Carbon monoxide poisoning

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Carbon monoxide is described as a colorless and odorless gas that is produced once any kind of fuel is burned. Even humans and animals produce limited amount of the gas when metabolizing food. Remember though that carbon monoxide can be deadly enough to kill an individual in just a matter of minutes. The problem occurs when carbon monoxide is produced in substantial amounts by burning fuels such as paper, wood, gas, oil, kerosene or other carbon-based source of combustion.

Cigars and cigarettes are notable sources of carbon monoxide including car exhaust, charcoal barbeques, oil and kerosene heaters, forest fires and various industrial processes.

Measures to prevent carbon monoxide poisoning in your house

Various household appliances generate carbon monoxide. If appliances that burn fuel is maintained and used correctly, the amount of carbon monoxide generated is not dangerous. Nevertheless, if appliances are not functioning properly or not used properly, high levels of carbon monoxide can be produced. Take note that infants, young children, the elderly and those who have anemia and history of cardiac or respiratory diseases face a higher risk.

Minimal exposure to carbon monoxide can cause mild headaches and shortness of breath.
  • Fuel-burning appliances including gas water heaters, oil and gas furnaces, gas dryers, gas ranges, fireplaces and kerosene space heaters should be regularly checked by a professional at the start of every heating season. In addition, ensure that the flues and chimneys are connected, in good condition and not clogged up.
  • Select appliances that vent their fumes outside whenever possible. Make sure the installation is done right and well-maintained based on the manufacturer’s instructions.
  • Do not leave any vehicle idle in a garage even if the garage door to the outside is open. The fumes can quickly build up in the garage and spread inside the house.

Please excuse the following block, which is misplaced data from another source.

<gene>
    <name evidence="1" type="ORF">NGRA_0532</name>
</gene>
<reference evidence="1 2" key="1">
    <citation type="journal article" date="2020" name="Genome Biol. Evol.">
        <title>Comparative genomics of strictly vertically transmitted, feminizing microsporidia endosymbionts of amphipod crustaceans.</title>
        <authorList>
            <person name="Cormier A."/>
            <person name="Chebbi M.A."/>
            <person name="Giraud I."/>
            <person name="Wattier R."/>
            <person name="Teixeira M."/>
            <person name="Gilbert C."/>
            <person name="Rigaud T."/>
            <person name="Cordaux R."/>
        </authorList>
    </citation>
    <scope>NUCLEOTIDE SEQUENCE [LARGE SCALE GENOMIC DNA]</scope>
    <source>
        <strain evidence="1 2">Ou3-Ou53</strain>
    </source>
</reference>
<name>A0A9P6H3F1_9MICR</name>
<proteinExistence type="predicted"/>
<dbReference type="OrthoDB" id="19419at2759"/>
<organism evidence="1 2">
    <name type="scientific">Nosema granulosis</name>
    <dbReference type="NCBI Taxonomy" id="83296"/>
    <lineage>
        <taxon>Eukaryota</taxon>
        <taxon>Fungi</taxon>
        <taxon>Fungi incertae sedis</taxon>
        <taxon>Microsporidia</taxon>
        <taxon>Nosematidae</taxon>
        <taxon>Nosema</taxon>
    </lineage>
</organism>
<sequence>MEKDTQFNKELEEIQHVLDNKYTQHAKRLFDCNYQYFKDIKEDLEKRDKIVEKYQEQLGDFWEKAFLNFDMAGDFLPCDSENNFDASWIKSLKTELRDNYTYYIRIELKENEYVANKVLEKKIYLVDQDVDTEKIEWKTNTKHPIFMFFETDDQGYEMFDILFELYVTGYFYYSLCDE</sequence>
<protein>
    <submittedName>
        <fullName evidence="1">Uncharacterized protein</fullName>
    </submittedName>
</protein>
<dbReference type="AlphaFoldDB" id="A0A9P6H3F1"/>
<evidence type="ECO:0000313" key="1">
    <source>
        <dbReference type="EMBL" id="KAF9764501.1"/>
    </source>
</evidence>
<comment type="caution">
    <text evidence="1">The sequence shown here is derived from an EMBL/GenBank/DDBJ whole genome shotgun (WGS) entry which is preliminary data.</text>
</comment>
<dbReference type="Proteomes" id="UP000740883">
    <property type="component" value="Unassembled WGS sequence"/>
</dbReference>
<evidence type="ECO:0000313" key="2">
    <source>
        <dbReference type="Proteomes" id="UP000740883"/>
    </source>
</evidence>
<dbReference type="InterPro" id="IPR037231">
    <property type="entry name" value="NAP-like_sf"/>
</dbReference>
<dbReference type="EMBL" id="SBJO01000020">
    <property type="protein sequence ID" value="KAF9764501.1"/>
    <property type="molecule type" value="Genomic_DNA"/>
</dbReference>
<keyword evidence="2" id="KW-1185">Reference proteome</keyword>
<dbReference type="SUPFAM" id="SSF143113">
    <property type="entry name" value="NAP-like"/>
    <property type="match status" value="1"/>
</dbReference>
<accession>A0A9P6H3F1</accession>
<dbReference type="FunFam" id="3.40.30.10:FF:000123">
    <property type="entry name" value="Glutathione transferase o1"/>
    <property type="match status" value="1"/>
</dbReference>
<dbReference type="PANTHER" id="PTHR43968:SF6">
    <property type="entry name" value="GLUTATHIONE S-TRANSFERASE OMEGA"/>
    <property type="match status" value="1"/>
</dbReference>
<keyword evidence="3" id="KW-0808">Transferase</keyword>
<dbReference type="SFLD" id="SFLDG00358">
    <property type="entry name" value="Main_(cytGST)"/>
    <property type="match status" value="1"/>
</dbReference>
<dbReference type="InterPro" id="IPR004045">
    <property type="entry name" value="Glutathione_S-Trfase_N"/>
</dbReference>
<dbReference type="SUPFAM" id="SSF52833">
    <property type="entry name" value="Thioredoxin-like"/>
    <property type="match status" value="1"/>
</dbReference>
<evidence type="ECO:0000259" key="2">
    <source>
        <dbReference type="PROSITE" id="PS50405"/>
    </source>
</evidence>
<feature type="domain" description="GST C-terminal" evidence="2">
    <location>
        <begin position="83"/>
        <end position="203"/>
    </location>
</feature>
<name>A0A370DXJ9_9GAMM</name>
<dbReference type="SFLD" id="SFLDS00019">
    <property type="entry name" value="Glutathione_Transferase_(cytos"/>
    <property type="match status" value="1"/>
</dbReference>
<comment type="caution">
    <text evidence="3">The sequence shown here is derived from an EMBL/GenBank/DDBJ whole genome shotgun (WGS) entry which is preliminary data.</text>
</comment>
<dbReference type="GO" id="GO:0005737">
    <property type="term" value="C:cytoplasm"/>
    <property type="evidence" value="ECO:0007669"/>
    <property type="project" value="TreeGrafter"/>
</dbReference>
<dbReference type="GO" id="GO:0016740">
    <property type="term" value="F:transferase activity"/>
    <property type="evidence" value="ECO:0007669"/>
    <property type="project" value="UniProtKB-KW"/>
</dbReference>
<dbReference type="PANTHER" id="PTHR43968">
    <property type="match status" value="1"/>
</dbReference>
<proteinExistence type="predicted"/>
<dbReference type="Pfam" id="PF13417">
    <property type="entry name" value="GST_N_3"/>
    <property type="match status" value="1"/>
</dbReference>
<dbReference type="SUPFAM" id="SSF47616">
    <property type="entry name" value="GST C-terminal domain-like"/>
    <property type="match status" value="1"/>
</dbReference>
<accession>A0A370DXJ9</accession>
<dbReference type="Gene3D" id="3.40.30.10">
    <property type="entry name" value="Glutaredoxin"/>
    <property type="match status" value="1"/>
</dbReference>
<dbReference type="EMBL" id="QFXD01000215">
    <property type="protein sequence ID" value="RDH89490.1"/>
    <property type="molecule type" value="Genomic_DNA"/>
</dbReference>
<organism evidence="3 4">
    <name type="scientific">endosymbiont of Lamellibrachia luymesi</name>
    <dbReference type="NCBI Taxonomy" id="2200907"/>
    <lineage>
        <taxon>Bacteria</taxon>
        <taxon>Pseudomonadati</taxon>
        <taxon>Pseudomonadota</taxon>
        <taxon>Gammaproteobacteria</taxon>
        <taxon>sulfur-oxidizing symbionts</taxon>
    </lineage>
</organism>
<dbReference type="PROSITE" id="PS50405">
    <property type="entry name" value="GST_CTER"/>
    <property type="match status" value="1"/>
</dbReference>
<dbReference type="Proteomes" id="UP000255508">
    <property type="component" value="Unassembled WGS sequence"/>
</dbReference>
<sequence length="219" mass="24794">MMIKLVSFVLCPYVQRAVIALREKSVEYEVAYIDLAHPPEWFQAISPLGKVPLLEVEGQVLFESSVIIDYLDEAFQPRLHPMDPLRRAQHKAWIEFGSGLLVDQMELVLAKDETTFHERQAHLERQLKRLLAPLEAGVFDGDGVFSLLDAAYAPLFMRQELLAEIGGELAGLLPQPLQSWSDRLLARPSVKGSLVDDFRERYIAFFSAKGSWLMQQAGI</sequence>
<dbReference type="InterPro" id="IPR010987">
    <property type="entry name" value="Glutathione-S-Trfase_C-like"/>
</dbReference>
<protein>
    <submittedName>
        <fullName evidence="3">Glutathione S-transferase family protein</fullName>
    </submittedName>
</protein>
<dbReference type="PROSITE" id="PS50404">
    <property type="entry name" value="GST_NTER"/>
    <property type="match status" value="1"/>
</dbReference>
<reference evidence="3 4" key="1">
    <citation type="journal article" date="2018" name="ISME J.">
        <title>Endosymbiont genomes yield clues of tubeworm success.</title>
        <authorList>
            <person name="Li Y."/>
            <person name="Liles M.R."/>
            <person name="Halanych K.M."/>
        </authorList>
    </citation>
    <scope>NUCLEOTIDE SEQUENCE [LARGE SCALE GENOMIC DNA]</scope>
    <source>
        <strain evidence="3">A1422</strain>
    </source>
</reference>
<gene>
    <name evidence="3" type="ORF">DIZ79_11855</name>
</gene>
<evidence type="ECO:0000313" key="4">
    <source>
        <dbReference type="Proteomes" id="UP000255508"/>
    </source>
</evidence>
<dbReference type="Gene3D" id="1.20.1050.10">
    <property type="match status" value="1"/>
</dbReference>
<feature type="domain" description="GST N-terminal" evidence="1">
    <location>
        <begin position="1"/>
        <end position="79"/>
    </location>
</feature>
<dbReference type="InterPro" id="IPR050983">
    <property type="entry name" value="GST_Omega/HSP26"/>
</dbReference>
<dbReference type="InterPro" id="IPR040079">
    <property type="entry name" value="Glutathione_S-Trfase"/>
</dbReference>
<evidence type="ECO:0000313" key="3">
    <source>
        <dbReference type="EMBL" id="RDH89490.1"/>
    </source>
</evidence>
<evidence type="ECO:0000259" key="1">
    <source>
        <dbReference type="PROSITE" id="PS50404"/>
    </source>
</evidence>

• Do not use a gas oven to heat the house even for a short period. Charcoal grills should not be used indoors.
  • Do not ignore any symptoms especially if more than one individual in the household starts to feel sick. Remember that an individual can lose consciousness and die if you do nothing.

Indications of carbon monoxide poisoning

It is vital that you are familiar with the symptoms of poisoning. At modest levels, the symptoms include the following.

  • Intense headaches
  • Dizziness
  • Confusion
  • Feeling faint
  • Nausea

Remember that an individual can die if this level of exposure lasts for a long period.

As for low levels of carbon monoxide, the following signs and symptoms can occur:

Take note that the exposure can cause long-term effects on the health though. Since most of these symptoms are somewhat similar to the flu, food poisoning or other illnesses, some might not consider carbon monoxide poisoning as the cause.

What to do if carbon monoxide poisoning is suspected?

If the individual experiences any of the symptoms and carbon monoxide poisoning is suspected, the following steps must be carried out without any delay.

  • Bring the individual to an area with fresh air immediately. Open the windows and doors and try to turn off the source and leave the house.
  • Bring the individual to the nearest emergency department and inform the doctor that you suspect carbon monoxide poisoning. In case poisoning occurred, it is often diagnosed by a blood test right after exposure.

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